1. What are the 4 negative work communication traits and how does each damage workplace relationships?


Sample answer: The four main negative communication traits in the work environment are intimidation, aggressiveness, secrecy, and superiority. Intimidation belittles and scares others and aggression overcomes any form of professional filter, often leading to hurt feelings of others. Secrecy creates doubt among coworkers and it is especially harmful when a boss tends to keep him or herself closed off and hidden. Finally, superiority promotes a bitter work environment because when workers feel they are better than others they often behave toward their coworkers as if they have the right to belittle their positions. All four traits foster a negative work environment and damage organizational culture.


2. What are the 6 communication elements that contribute to the maintenance of strong organizational cultures? What does each do to enrich that culture?


Sample answer: A strong organizational culture is defined primarily by six elements. The first is history, or an organization’s narrative past, which establishes a foundation for the workplace culture. Next, an organization’s values and beliefs illustrate what it stands for as a company. Rituals and ceremonies are the practices in the organization that bond workers and bring everyone together, no matter their position or rank. Stories help personify the values of the organization and heroic figures serve as role models and leaders for their colleagues. Finally, the cultural network, the informal communication connections that flow up, down, and across the organization, keep people in the know and connected.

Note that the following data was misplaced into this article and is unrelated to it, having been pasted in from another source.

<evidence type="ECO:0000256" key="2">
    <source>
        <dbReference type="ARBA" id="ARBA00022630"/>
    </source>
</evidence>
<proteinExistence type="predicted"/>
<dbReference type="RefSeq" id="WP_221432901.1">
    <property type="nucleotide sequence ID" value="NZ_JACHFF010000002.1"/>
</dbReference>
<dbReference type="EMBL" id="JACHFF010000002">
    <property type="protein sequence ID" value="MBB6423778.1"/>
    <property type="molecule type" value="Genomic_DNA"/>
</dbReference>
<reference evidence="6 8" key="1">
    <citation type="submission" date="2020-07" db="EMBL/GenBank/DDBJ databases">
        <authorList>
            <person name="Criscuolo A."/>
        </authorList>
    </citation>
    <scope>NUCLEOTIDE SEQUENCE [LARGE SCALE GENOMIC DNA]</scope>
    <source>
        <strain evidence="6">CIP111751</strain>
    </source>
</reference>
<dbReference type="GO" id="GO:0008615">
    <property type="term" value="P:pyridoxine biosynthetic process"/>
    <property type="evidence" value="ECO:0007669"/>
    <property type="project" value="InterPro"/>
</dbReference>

Go to the Source

Albrecht, T. L., and B. W. Bach. (1997). Communication in Complex Organizations: A Relational Approach. New York: Harcourt Brace.

Davis, K. (1953). “Management Communication and the Grapevine.” Harvard Business Review, September–October: 43–49.

Deal, T. E., and A. A. Kennedy. (1982). Corporate Cultures: The Rites and Rituals of Corporate Life. Reading, MA: Addison-Wesley.

Jablin, F. M. (2001). “Organizational Entry, Assimilation, and Disengagement/Exit.” In F. M. Jablin and L. L. Putnam, eds., The New Handbook of Organizational Communication: Advances in Theory, Research, and Methods. Newbury Park, CA: Sage.

Schneider, B., M. G. Ehrhart, and W. H. Macey. (2013). “Organizational Climate and Culture.” Annual Review of Psychology, 64: 361–88.

Scott, W. R. (1981). Organizations: Rational, Natural, and Open Systems. Englewood Cliffs, NJ: Prentice Hall.

Weber, M. (1946). From Max Weber: Essays in Sociology. New York: Oxford University Press.


The AMA is a leading professional development association that works to advance individuals’ management skills in the service of business success.

The Academy of Management is a professional association for management and organization scholars. Its members are scholars in university business schools, academics in related social science and other fields, and practitioners who value scholarship and teaching about management and organizations.

  • The Organizational Communication Division


A division of the of the International Communication Association, this group works to expand understanding of the processes, prospects, and challenges of communicating and organizing in a global society. It examines how communication shapes and is shaped by organizing across different contexts, including health care, community cooperatives, government and non-government agencies, global corporations, profit and not-for-profit organizations, and virtual and geographically co-located work.

Back to top